“That question had been in front of me for some time for at least three reasons:

  1. There was a time when, as a Christian Education and Youth Worker, I had responsibility for a program of education for the participating denominations in North Queensland. Having been involved in studies in the first Basis [and disappointed at its rejection by the Presbyterian Church] my task was to try to help people to understand it in ways that would make sense to them in their journeys.

“I was frequently disappointed at what I saw to be the superficial responses a lot of people were making to the whole issue and a general unwillingness to grapple with the theological basis of what it means to be the Church.

“Most seemed to be just wanting some ‘ecclesiastical carpentry’ to glue the three denominations’ organisations together – or wanting a Church under another name that was vey similar to what they already had….

“2. In my roles as a Presbytery Minister and as Moderator, I was frequently confronted by the same sort of thing in the 80s and 90s that I had encountered in the 70s.

“Many people were often just not willing – or motivated – or able – to do the theological work, wanting a simple way of being the Church that made few demands on their thinking, believing and acting….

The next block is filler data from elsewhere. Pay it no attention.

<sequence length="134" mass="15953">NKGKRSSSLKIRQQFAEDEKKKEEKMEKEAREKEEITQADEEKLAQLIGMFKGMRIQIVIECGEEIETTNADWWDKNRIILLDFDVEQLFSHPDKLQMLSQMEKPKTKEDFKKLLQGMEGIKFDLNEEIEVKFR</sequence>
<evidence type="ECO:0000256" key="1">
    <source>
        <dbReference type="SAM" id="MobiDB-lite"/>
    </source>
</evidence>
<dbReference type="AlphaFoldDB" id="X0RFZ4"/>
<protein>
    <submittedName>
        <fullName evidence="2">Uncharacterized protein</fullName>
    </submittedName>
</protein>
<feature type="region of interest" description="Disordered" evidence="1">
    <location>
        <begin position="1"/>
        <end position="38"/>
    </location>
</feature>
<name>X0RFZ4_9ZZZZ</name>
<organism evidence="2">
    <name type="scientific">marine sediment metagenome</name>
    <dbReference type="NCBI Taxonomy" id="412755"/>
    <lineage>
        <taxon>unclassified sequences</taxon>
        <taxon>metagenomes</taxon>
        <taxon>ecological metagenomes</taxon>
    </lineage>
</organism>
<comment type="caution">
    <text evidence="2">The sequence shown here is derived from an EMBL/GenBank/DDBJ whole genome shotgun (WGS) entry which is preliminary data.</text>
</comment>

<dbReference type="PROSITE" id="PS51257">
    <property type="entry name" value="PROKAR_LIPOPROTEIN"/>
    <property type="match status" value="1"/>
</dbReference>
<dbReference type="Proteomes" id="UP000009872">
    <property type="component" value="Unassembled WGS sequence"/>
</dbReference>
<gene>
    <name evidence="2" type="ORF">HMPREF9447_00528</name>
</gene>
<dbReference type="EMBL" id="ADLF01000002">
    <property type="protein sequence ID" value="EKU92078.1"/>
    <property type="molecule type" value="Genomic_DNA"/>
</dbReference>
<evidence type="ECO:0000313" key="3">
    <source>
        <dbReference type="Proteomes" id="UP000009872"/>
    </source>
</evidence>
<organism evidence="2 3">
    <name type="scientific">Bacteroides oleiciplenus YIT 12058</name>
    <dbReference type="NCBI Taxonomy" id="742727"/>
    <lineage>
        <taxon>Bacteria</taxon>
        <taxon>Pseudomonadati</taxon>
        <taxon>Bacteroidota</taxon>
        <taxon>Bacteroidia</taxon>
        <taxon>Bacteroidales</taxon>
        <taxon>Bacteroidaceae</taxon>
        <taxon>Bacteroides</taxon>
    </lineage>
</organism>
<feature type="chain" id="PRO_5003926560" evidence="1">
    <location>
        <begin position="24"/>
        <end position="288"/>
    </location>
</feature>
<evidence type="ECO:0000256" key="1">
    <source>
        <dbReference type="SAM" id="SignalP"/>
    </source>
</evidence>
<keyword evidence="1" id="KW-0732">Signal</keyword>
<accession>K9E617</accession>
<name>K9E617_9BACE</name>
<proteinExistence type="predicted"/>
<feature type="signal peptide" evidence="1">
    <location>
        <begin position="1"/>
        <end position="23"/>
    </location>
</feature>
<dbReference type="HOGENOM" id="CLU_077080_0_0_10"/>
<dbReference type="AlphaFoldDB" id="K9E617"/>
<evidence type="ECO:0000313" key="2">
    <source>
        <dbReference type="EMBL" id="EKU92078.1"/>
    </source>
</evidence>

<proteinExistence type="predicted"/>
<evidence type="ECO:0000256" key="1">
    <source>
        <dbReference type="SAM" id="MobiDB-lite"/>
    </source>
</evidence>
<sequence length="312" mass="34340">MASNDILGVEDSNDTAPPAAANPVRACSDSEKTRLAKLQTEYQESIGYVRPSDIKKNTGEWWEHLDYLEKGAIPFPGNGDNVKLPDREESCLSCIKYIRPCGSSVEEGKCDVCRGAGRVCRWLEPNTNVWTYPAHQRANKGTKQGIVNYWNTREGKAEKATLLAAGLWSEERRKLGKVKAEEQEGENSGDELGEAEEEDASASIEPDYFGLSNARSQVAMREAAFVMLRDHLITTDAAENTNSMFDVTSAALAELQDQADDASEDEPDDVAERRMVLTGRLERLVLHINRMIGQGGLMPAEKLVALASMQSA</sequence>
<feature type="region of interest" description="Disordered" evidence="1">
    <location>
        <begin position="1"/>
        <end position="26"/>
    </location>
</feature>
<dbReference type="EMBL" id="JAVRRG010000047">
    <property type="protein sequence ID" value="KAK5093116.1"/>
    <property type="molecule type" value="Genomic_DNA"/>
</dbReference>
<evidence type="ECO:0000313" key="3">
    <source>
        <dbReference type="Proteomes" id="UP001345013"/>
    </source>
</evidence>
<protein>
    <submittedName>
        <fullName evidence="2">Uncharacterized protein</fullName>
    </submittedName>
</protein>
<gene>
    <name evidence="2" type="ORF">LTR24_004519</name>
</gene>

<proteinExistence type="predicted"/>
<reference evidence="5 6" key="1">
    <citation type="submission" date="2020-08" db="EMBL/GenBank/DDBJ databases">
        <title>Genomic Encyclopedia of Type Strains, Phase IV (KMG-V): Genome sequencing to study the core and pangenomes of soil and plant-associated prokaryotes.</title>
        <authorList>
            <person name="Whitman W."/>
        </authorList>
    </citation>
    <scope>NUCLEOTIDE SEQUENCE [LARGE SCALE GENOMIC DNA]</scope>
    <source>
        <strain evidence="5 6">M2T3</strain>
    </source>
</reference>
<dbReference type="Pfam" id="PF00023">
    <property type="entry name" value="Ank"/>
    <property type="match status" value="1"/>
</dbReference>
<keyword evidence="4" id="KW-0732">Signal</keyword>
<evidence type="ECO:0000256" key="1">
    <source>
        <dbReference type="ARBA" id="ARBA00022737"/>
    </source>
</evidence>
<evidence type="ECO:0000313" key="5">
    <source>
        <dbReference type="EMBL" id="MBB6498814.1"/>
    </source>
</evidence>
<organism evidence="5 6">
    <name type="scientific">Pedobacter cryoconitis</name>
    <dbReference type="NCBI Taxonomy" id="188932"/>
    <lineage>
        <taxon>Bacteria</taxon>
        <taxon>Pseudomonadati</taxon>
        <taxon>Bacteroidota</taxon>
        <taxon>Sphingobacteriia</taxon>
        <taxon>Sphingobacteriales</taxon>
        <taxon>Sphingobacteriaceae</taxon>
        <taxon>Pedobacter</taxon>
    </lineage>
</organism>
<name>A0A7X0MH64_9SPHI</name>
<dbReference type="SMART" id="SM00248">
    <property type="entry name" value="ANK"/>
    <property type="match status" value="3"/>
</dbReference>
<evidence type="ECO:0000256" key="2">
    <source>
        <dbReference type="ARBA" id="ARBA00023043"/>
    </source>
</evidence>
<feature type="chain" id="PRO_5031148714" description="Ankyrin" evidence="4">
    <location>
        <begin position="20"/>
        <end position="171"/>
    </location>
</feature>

“Concerned that the Basis of Union was not being given its intended role, status and authority in the Uniting Church, the Council of Synod asked Duncan Harrison and I to write some studies on the Basis for people in Congregations, to mark the 20th anniversary of the Inauguration of the Uniting Church. And to encourage people to re-engage in a search through the Basis and rediscover the sources of their faith. It’s called A Hitchhiker’s Trip through the Basis of Union.

“3.The third area of my concern was aroused – say the least – when, at a Presbytery Ministers’ Conference a many years ago, The General Secretary of the Assembly announced that there was a growing problem with the place of the Basis in the UCA.

“He said something like:

“There is an emerging viewpoint among some that holds that The Basis of Union does not have the relevance for the Uniting Church that it had for the three denominations that were negotiating the Church Union proposals that led to the inauguration of the Uniting Church in 1977.”

“That is to say that The Basis of Union belongs to the pre-union denominations, and is no longer relevant to the Uniting Church. A historical archive, that served its purpose in the forming of the UCA, but of no real continuing significance.

“This is no new issue….”

Don’s work on re-appraising the Basis of Union is at last being made publicly available. He has kindly offered his work to the UCFORUM’s readers to reflect on.

You can follow this work at: The Basis of Union re-examined. This is a work in progress. The first six sessions are available and many more are to follow. So come back to this site when you can.

Don welcomes ideas and opinions and although he is battling some serious health issues you can email him at: Don Whebell.

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Literal reading of the Bible, source of many social problems